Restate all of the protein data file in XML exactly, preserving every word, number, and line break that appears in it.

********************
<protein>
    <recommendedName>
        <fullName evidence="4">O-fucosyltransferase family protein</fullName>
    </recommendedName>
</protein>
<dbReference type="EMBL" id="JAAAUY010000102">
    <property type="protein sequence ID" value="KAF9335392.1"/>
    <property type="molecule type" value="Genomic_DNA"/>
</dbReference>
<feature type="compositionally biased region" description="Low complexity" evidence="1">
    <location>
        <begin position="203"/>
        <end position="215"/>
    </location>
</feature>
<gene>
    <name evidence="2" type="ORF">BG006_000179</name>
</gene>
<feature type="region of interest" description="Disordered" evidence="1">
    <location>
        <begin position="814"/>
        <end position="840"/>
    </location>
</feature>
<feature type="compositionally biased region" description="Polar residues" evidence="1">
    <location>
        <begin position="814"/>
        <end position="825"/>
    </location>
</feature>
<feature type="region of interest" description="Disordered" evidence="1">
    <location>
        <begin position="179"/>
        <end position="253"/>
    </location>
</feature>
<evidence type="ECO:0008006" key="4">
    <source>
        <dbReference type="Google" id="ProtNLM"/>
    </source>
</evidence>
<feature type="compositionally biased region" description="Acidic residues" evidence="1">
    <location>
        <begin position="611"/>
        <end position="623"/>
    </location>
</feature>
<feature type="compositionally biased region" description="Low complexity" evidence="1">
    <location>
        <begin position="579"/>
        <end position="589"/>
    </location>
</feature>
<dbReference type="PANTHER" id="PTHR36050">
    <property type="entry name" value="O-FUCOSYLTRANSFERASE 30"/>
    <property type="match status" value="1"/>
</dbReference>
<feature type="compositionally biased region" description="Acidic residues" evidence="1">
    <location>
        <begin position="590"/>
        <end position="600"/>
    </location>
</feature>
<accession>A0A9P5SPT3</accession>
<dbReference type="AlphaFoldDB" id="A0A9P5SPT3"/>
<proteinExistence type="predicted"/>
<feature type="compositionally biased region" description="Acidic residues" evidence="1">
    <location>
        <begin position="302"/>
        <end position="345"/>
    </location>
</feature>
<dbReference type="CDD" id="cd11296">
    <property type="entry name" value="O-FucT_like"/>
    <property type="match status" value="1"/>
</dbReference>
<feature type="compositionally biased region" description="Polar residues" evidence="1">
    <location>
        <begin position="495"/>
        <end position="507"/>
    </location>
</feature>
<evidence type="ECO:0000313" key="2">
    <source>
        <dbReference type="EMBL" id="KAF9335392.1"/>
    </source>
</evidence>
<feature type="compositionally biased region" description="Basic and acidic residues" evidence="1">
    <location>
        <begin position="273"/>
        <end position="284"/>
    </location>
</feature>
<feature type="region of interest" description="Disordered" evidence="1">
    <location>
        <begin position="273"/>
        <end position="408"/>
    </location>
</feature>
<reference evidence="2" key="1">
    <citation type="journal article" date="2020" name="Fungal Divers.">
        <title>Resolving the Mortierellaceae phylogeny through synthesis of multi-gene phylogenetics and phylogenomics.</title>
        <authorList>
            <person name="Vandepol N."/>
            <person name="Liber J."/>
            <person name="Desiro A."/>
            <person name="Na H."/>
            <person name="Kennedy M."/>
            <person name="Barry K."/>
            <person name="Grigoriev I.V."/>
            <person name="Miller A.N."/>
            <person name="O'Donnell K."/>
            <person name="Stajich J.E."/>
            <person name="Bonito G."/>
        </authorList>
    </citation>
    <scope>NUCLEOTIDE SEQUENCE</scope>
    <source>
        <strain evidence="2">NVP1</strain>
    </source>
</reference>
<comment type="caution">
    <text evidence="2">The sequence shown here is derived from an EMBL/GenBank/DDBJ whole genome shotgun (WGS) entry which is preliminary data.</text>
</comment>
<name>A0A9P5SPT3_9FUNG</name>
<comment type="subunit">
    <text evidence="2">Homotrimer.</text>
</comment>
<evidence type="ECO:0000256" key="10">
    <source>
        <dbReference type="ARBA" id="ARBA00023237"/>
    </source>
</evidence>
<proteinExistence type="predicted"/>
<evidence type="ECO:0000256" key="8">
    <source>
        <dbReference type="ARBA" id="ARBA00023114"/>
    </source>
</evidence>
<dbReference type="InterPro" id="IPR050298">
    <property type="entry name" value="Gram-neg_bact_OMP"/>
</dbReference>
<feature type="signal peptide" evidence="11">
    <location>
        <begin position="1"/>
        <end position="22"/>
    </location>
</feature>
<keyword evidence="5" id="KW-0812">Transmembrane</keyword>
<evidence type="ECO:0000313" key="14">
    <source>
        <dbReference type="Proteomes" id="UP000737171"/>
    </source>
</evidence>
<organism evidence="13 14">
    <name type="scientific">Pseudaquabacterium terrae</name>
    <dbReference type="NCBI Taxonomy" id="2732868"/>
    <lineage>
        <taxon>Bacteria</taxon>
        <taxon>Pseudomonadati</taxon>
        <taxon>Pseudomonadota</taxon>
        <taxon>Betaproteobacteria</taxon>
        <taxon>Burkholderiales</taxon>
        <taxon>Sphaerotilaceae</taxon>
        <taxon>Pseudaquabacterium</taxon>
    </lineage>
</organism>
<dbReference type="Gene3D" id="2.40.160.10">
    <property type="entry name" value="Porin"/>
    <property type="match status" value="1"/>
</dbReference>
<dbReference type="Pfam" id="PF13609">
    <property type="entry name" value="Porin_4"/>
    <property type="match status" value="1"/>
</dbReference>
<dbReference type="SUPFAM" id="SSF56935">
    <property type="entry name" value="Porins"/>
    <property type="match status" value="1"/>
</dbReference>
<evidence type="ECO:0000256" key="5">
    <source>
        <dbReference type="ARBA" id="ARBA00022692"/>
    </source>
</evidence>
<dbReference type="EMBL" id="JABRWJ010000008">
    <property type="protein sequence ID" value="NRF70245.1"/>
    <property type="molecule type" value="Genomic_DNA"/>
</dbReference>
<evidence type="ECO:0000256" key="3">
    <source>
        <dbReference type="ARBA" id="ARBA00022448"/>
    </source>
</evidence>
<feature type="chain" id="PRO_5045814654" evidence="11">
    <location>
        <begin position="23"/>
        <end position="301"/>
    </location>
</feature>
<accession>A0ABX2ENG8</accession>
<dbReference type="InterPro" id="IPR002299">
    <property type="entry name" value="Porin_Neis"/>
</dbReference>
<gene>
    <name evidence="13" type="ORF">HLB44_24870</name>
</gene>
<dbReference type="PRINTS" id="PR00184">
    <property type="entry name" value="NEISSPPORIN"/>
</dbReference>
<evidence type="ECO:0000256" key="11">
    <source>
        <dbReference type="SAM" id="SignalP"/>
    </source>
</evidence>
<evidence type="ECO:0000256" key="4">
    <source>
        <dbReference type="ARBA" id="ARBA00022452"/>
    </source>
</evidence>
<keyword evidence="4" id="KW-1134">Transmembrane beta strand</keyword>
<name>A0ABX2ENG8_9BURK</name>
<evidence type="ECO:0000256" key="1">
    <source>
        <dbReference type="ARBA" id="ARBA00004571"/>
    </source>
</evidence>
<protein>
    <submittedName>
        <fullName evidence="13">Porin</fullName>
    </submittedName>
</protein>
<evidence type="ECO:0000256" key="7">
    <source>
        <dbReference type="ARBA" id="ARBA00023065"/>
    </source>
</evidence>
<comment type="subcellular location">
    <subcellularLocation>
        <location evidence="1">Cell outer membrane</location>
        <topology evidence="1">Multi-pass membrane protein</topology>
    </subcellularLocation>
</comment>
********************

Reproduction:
<protein>
    <recommendedName>
        <fullName evidence="4">O-fucosyltransferase family protein</fullName>
    </recommendedName>
</protein>
<dbReference type="EMBL" id="JAAAUY010000102">
    <property type="protein sequence ID" value="KAF9335392.1"/>
    <property type="molecule type" value="Genomic_DNA"/>
</dbReference>
<feature type="compositionally biased region" description="Low complexity" evidence="1">
    <location>
        <begin position="203"/>
        <end position="215"/>
    </location>
</feature>
<gene>
    <name evidence="2" type="ORF">BG006_000179</name>
</gene>
<feature type="region of interest" description="Disordered" evidence="1">
    <location>
        <begin position="814"/>
        <end position="840"/>
    </location>
</feature>
<feature type="compositionally biased region" description="Polar residues" evidence="1">
    <location>
        <begin position="814"/>
        <end position="825"/>
    </location>
</feature>
<feature type="region of interest" description="Disordered" evidence="1">
    <location>
        <begin position="179"/>
        <end position="253"/>
    </location>
</feature>
<evidence type="ECO:0008006" key="4">
    <source>
        <dbReference type="Google" id="ProtNLM"/>
    </source>
</evidence>
<feature type="compositionally biased region" description="Acidic residues" evidence="1">
    <location>
        <begin position="611"/>
        <end position="623"/>
    </location>
</feature>
<feature type="compositionally biased region" description="Low complexity" evidence="1">
    <location>
        <begin position="579"/>
        <end position="589"/>
    </location>
</feature>
<dbReference type="PANTHER" id="PTHR36050">
    <property type="entry name" value="O-FUCOSYLTRANSFERASE 30"/>
    <property type="match status" value="1"/>
</dbReference>
<feature type="compositionally biased region" description="Acidic residues" evidence="1">
    <location>
        <begin position="590"/>
        <end position="600"/>
    </location>
</feature>
<accession>A0A9P5SPT3</accession>
<dbReference type="AlphaFoldDB" id="A0A9P5SPT3"/>
<proteinExistence type="predicted"/>
<feature type="compositionally biased region" description="Acidic residues" evidence="1">
    <location>
        <begin position="302"/>
        <end position="345"/>
    </location>
</feature>
<dbReference type="CDD" id="cd11296">
    <property type="entry name" value="O-FucT_like"/>
    <property type="match status" value="1"/>
</dbReference>
<feature type="compositionally biased region" description="Polar residues" evidence="1">
    <location>
        <begin position="495"/>
        <end position="507"/>
    </location>
</feature>
<evidence type="ECO:0000313" key="2">
    <source>
        <dbReference type="EMBL" id="KAF9335392.1"/>
    </source>
</evidence>
<feature type="compositionally biased region" description="Basic and acidic residues" evidence="1">
    <location>
        <begin position="273"/>
        <end position="284"/>
    </location>
</feature>
<feature type="region of interest" description="Disordered" evidence="1">
    <location>
        <begin position="273"/>
        <end position="408"/>
    </location>
</feature>
<reference evidence="2" key="1">
    <citation type="journal article" date="2020" name="Fungal Divers.">
        <title>Resolving the Mortierellaceae phylogeny through synthesis of multi-gene phylogenetics and phylogenomics.</title>
        <authorList>
            <person name="Vandepol N."/>
            <person name="Liber J."/>
            <person name="Desiro A."/>
            <person name="Na H."/>
            <person name="Kennedy M."/>
            <person name="Barry K."/>
            <person name="Grigoriev I.V."/>
            <person name="Miller A.N."/>
            <person name="O'Donnell K."/>
            <person name="Stajich J.E."/>
            <person name="Bonito G."/>
        </authorList>
    </citation>
    <scope>NUCLEOTIDE SEQUENCE</scope>
    <source>
        <strain evidence="2">NVP1</strain>
    </source>
</reference>
<comment type="caution">
    <text evidence="2">The sequence shown here is derived from an EMBL/GenBank/DDBJ whole genome shotgun (WGS) entry which is preliminary data.</text>
</comment>
<name>A0A9P5SPT3_9FUNG</name>
<comment type="subunit">
    <text evidence="2">Homotrimer.</text>
</comment>
<evidence type="ECO:0000256" key="10">
    <source>
        <dbReference type="ARBA" id="ARBA00023237"/>
    </source>
</evidence>
<proteinExistence type="predicted"/>
<evidence type="ECO:0000256" key="8">
    <source>
        <dbReference type="ARBA" id="ARBA00023114"/>
    </source>
</evidence>
<dbReference type="InterPro" id="IPR050298">
    <property type="entry name" value="Gram-neg_bact_OMP"/>
</dbReference>
<feature type="signal peptide" evidence="11">
    <location>
        <begin position="1"/>
        <end position="22"/>
    </location>
</feature>
<keyword evidence="5" id="KW-0812">Transmembrane</keyword>
<evidence type="ECO:0000313" key="14">
    <source>
        <dbReference type="Proteomes" id="UP000737171"/>
    </source>
</evidence>
<organism evidence="13 14">
    <name type="scientific">Pseudaquabacterium terrae</name>
    <dbReference type="NCBI Taxonomy" id="2732868"/>
    <lineage>
        <taxon>Bacteria</taxon>
        <taxon>Pseudomonadati</taxon>
        <taxon>Pseudomonadota</taxon>
        <taxon>Betaproteobacteria</taxon>
        <taxon>Burkholderiales</taxon>
        <taxon>Sphaerotilaceae</taxon>
        <taxon>Pseudaquabacterium</taxon>
    </lineage>
</organism>
<dbReference type="Gene3D" id="2.40.160.10">
    <property type="entry name" value="Porin"/>
    <property type="match status" value="1"/>
</dbReference>
<dbReference type="Pfam" id="PF13609">
    <property type="entry name" value="Porin_4"/>
    <property type="match status" value="1"/>
</dbReference>
<dbReference type="SUPFAM" id="SSF56935">
    <property type="entry name" value="Porins"/>
    <property type="match status" value="1"/>
</dbReference>
<evidence type="ECO:0000256" key="5">
    <source>
        <dbReference type="ARBA" id="ARBA00022692"/>
    </source>
</evidence>
<dbReference type="EMBL" id="JABRWJ010000008">
    <property type="protein sequence ID" value="NRF70245.1"/>
    <property type="molecule type" value="Genomic_DNA"/>
</dbReference>
<evidence type="ECO:0000256" key="3">
    <source>
        <dbReference type="ARBA" id="ARBA00022448"/>
    </source>
</evidence>
<feature type="chain" id="PRO_5045814654" evidence="11">
    <location>
        <begin position="23"/>
        <end position="301"/>
    </location>
</feature>
<accession>A0ABX2ENG8</accession>
<dbReference type="InterPro" id="IPR002299">
    <property type="entry name" value="Porin_Neis"/>
</dbReference>
<gene>
    <name evidence="13" type="ORF">HLB44_24870</name>
</gene>
<dbReference type="PRINTS" id="PR00184">
    <property type="entry name" value="NEISSPPORIN"/>
</dbReference>
<evidence type="ECO:0000256" key="11">
    <source>
        <dbReference type="SAM" id="SignalP"/>
    </source>
</evidence>
<evidence type="ECO:0000256" key="4">
    <source>
        <dbReference type="ARBA" id="ARBA00022452"/>
    </source>
</evidence>
<keyword evidence="4" id="KW-1134">Transmembrane beta strand</keyword>
<name>A0ABX2ENG8_9BURK</name>
<evidence type="ECO:0000256" key="1">
    <source>
        <dbReference type="ARBA" id="ARBA00004571"/>
    </source>
</evidence>
<protein>
    <submittedName>
        <fullName evidence="13">Porin</fullName>
    </submittedName>
</protein>
<evidence type="ECO:0000256" key="7">
    <source>
        <dbReference type="ARBA" id="ARBA00023065"/>
    </source>
</evidence>
<comment type="subcellular location">
    <subcellularLocation>
        <location evidence="1">Cell outer membrane</location>
        <topology evidence="1">Multi-pass membrane protein</topology>
    </subcellularLocation>
</comment>